Henri Bergson, Creative Evolution
Read the whole book here.

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THE THREE R’s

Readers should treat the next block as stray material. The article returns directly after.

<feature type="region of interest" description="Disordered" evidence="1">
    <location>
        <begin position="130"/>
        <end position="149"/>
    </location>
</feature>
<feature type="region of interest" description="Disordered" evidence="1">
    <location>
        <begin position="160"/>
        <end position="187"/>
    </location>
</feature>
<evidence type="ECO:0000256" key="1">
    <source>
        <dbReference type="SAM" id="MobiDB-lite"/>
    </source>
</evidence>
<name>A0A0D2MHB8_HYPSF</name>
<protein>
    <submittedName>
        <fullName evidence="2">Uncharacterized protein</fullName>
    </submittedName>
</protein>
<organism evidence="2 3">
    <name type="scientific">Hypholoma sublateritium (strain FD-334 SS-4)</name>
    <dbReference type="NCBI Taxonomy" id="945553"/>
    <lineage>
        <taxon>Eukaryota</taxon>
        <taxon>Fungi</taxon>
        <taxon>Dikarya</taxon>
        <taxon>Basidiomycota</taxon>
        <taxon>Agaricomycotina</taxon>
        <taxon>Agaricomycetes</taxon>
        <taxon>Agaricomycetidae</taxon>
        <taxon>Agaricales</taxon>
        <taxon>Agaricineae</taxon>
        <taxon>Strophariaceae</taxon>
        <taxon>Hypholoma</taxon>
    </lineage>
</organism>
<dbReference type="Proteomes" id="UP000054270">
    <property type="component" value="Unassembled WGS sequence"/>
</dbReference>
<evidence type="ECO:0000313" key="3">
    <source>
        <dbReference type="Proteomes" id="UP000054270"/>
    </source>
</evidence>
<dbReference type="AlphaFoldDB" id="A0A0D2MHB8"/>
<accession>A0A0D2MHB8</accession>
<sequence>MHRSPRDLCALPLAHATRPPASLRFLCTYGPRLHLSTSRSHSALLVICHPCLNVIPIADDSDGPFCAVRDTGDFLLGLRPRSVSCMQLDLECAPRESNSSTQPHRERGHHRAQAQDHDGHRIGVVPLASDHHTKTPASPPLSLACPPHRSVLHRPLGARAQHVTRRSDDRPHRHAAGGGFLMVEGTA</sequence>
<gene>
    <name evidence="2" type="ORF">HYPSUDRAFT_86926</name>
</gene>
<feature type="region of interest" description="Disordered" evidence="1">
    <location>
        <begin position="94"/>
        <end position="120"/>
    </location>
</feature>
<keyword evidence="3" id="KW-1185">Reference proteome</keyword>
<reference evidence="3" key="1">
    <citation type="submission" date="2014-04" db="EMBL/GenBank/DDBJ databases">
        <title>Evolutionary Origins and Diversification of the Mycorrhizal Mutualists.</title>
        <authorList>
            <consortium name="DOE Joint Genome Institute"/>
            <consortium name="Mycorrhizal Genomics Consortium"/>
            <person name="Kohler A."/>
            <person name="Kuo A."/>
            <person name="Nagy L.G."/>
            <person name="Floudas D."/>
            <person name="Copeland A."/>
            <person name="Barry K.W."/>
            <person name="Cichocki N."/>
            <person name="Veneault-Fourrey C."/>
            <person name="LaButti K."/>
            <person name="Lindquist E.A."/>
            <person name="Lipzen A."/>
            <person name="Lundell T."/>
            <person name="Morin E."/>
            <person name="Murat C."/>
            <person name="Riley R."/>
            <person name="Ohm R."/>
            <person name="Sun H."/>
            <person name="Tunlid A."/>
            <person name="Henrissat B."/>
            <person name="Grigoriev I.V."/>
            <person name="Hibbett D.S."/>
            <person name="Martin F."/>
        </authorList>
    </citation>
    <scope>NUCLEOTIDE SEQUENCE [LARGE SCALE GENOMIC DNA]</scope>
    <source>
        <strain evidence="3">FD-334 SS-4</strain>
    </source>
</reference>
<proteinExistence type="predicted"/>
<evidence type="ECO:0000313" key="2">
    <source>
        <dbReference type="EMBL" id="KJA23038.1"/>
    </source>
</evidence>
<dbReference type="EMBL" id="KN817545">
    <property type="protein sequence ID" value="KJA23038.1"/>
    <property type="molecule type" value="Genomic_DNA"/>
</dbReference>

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The error of radical finalism, as also that of radical mechanism, is to extend too far the application of certain concepts that are natural to our intellect. Originally, we think only in order to act. Our intellect has been cast in the mold of action. Speculation is a luxury, while action is a necessity. Now, in order to act, we begin by proposing an end; we make a plan, then we go on to the detail of the mechanism which will bring it to pass. This latter operation is possible only if we know what we can reckon on. We must therefore have managed to extract resemblances from nature, which enable us to anticipate the future. Thus we must, consciously or unconsciously, have made use of the law of causality. Moreover, the more sharply the idea of efficient causality is defined in our mind, the more it takes the form of a mechanical causality. And this scheme, in its turn, is the more mathematical according as it expresses a more rigorous necessity. That is why we have only to follow the bent of our mind to become mathematicians. But, on the other hand, this natural mathematics is only the rigid unconscious skeleton beneath our conscious supple habit of linking the same causes to the same effects; and the usual object of this habit is to guide actions inspired by intentions, or, what comes to the same, to direct movements combined with a view to reproducing a pattern. We are born artisans as we are born geometricians, and indeed we are geometricians only because we are artisans. Thus the human intellect, inasmuch as it is fashioned for the needs of human action, is an intellect which proceeds at the same time by intention and by calculation, by adapting means to ends and by thinking out mechanisms of more and more geometrical form. Whether nature be conceived as an immense machine regulated by mathematical laws, or as the realization of a plan, these two ways of regarding it are only the consummation of two tendencies of mind which are complementary to each other, and which have their origin in the same vital necessities. Continue reading “THE THREE R’s”